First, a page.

If you have not yet established services through DRS, but have a temporary health condition or permanent disability that requires accommodations (conditions include but not limited to; mental health, attention-related, learning, vision, hearing, physical or health impacts), you are welcome to contact DRS at 206-543-8924 or firstname.lastname@example.org or uw.edu. DRS offers resources and coordinates reasonable accommodations for students with disabilities and/or temporary health conditions. Reasonable accommodations are established through an interactive process between you, your instructor(s) and DRS. It is the policy and practice of the University of Washington to create inclusive and accessible learning environments consistent with federal and state law.
“Washington state law requires that UW develop a policy for accommodation of student absences or significant hardship due to reasons of faith or conscience, or for organized religious activities. The UW’s policy, including more information about how to request an accommodation, is available at Religious Accommodations Policy (https://registrar.washington.edu/staffandfaculty/religious-accommodations-policy/). Accommodations must be requested within the first two weeks of this course using the Religious Accommodations Request form (https://registrar.washington.edu/students/religious-accommodations-request/).”
- Many materials for the class are provided via canvas. If you do not have access to canvas please let me know and we'll find a way of getting the materials to you.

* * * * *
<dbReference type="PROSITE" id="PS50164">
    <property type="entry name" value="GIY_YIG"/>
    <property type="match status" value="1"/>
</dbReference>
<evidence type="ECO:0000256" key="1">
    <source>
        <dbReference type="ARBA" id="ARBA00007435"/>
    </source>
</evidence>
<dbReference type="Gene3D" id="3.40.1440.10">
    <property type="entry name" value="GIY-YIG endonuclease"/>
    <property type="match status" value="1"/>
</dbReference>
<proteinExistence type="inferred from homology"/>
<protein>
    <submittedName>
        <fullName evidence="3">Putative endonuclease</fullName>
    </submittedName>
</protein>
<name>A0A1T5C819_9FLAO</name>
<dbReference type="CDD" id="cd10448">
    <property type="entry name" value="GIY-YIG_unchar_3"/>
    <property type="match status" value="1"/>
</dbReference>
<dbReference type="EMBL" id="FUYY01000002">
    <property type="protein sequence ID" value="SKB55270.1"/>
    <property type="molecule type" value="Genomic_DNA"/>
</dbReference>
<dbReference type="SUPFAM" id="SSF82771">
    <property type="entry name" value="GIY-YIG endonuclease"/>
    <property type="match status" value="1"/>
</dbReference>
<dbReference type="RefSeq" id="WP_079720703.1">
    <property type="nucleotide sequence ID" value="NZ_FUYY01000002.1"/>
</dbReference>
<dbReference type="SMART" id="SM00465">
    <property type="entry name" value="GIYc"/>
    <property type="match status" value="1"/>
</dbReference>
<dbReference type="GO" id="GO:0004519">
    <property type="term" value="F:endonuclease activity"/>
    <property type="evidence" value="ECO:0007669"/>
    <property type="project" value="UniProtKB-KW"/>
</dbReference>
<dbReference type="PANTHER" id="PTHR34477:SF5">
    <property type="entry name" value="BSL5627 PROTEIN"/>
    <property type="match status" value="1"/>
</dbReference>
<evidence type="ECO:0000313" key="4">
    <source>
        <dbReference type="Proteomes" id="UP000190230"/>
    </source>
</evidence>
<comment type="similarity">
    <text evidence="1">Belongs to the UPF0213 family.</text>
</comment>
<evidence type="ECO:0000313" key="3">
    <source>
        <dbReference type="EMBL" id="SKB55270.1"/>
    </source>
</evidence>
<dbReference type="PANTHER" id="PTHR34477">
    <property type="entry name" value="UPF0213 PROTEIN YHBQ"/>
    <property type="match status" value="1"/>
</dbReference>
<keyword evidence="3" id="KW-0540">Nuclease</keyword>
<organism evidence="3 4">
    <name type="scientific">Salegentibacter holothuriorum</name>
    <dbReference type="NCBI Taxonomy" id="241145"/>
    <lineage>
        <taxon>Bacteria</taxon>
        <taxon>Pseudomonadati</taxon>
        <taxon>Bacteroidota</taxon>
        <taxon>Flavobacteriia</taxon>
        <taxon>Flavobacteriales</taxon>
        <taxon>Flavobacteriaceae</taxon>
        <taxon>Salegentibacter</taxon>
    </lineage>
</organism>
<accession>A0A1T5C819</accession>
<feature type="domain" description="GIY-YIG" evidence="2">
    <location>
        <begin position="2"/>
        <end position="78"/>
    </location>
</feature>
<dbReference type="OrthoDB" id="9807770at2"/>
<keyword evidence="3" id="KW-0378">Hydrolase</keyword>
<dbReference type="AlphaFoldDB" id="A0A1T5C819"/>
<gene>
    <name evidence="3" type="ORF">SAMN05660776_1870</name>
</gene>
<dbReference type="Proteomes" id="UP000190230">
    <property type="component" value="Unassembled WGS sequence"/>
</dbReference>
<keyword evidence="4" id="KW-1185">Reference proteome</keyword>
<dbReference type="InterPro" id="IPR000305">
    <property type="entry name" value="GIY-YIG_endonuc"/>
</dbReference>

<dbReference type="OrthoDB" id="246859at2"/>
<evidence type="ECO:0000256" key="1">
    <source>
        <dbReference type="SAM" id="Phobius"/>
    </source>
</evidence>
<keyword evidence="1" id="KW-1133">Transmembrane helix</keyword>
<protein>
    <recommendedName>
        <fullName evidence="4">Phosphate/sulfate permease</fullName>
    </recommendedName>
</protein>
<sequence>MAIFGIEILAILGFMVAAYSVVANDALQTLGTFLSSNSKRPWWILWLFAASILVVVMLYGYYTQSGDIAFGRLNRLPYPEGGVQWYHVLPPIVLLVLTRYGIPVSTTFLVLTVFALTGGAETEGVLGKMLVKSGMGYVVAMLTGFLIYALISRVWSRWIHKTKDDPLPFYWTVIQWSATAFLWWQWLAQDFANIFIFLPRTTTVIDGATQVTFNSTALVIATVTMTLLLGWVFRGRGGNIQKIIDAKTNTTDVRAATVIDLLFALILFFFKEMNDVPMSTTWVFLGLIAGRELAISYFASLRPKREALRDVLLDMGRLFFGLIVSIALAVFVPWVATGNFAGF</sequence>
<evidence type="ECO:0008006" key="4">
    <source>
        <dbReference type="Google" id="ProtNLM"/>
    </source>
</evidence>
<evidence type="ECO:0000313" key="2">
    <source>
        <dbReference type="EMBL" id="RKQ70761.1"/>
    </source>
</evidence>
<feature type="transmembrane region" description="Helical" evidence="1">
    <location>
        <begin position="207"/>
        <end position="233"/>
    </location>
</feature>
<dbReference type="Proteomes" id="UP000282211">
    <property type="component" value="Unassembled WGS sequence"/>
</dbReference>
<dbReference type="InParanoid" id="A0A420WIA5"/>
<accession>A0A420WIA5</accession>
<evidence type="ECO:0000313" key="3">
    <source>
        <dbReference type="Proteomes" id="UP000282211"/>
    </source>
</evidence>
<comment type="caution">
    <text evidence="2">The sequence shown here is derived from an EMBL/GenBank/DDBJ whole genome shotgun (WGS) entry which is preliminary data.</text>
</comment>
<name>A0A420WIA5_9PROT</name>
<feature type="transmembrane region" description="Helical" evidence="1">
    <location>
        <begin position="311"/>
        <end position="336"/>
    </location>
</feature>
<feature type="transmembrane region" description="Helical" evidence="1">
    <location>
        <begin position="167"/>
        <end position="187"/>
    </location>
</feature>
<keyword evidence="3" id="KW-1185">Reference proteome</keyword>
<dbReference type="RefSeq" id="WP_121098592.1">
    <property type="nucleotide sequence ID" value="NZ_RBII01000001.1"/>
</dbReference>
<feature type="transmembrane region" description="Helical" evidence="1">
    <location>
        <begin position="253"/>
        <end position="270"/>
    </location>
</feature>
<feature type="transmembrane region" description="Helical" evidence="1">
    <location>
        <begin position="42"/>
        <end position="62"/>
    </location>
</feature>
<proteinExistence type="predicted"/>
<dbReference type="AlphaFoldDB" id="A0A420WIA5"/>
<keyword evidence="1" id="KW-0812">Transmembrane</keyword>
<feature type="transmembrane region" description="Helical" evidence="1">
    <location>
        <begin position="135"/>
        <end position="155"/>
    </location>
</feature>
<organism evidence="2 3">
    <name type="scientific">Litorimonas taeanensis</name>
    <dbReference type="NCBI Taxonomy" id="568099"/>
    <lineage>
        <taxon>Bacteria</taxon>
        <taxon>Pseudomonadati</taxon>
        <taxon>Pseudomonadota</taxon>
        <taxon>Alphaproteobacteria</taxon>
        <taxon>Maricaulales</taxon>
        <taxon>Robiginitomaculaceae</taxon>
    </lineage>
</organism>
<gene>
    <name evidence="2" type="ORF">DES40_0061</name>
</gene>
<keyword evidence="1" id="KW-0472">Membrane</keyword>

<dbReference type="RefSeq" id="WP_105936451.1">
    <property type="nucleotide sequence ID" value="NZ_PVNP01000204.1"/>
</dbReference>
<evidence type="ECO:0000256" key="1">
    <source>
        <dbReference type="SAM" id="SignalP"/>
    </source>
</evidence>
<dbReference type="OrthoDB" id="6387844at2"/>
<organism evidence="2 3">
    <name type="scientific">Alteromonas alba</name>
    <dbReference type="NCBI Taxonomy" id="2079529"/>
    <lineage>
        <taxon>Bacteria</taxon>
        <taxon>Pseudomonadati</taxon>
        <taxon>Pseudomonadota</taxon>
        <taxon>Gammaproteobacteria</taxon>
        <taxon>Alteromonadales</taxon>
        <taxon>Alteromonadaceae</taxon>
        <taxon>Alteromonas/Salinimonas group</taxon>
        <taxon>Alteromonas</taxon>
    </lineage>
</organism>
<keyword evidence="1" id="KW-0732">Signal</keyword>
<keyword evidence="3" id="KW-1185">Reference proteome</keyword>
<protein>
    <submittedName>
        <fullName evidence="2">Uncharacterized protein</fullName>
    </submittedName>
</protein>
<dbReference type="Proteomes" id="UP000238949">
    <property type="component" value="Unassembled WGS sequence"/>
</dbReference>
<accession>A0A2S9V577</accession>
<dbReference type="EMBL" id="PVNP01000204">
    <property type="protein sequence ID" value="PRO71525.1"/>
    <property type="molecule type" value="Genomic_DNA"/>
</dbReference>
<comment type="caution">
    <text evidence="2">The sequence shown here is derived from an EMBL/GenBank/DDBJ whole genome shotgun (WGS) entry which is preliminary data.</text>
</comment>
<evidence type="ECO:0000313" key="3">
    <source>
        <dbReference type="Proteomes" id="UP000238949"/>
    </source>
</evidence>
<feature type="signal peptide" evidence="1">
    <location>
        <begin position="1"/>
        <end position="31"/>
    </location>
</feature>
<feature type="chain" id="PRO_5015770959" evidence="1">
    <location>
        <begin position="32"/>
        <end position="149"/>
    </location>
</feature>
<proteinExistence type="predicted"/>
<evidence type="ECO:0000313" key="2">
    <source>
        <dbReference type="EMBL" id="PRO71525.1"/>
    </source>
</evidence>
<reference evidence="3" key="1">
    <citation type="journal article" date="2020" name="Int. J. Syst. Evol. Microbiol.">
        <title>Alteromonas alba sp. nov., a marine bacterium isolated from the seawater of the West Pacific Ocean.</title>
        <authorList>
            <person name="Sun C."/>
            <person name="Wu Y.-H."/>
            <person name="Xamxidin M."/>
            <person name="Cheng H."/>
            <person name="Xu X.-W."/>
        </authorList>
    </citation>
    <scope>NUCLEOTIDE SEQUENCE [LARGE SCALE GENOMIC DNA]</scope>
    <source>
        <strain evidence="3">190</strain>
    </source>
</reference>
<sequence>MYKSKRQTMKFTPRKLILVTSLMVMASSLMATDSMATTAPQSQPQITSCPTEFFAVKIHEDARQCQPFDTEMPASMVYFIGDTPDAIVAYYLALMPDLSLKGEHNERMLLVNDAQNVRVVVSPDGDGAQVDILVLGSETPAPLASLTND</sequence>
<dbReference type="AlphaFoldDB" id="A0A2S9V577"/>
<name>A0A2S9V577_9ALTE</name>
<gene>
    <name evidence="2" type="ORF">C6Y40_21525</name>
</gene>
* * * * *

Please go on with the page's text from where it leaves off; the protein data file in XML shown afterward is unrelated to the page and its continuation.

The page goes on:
- Access and Accommodations: Your experience in this class is important to me. If you have already established accommodations with Disability Resources for Students (DRS), please communicate your approved accommodations to me so we can discuss your needs in this course.
- UW Academic Support: http://depts.washington.edu/aspuw/more/campus-resources/ Links to an external site.
UW Counseling Center: http://www.washington.edu/counseling/
The University of Washington Student Conduct Code (WAC 478-121) defines prohibited academic and behavioral conduct and describes how the University holds students accountable as they pursue their academic goals. Allegations of misconduct by students may be referred to the appropriate campus office for investigation and resolution. More information can be found online at https://www.washington.edu/studentconduct/
Notice to Students - Use of Plagiarism Detection Software
The University has a license agreement with SimCheck, an educational tool that helps prevent or identify plagiarism from Internet resources. Your instructor may use the service in this class by requiring that assignments are submitted electronically to be checked by SimCheck. The SimCheck Report will indicate the amount of original text in your work and whether all material that you quoted, paraphrased, summarized, or used from another source is appropriately referenced.
OL's Land Acknowledgment:
I am a white person of Jewish, Ukranian, Russian, Belorussian, and Polish descent, and I am teaching this course on the Seattle campus of The University of Washington, which occupies the unceded lands of the Coast Salish Peoples, the lands which touch the shared waters of all tribes and bands within the Duwamish, Puyallup, Suquamish, Tulalip, and Muckleshoot nations, whose ancestors have dwelt here since time immemorial and who live here today.
You can learn more about the history and culture of the Duwamish people from the resources at duwamishtribe.org. (Links to an external site.)Real Rent Duwamish (Links to an external site.) offers a collection of resources to learn more about the practices of Land Acknowledgement here (Links to an external site.).
If you have comments about this Land Acknowledgement, please let me know: email@example.com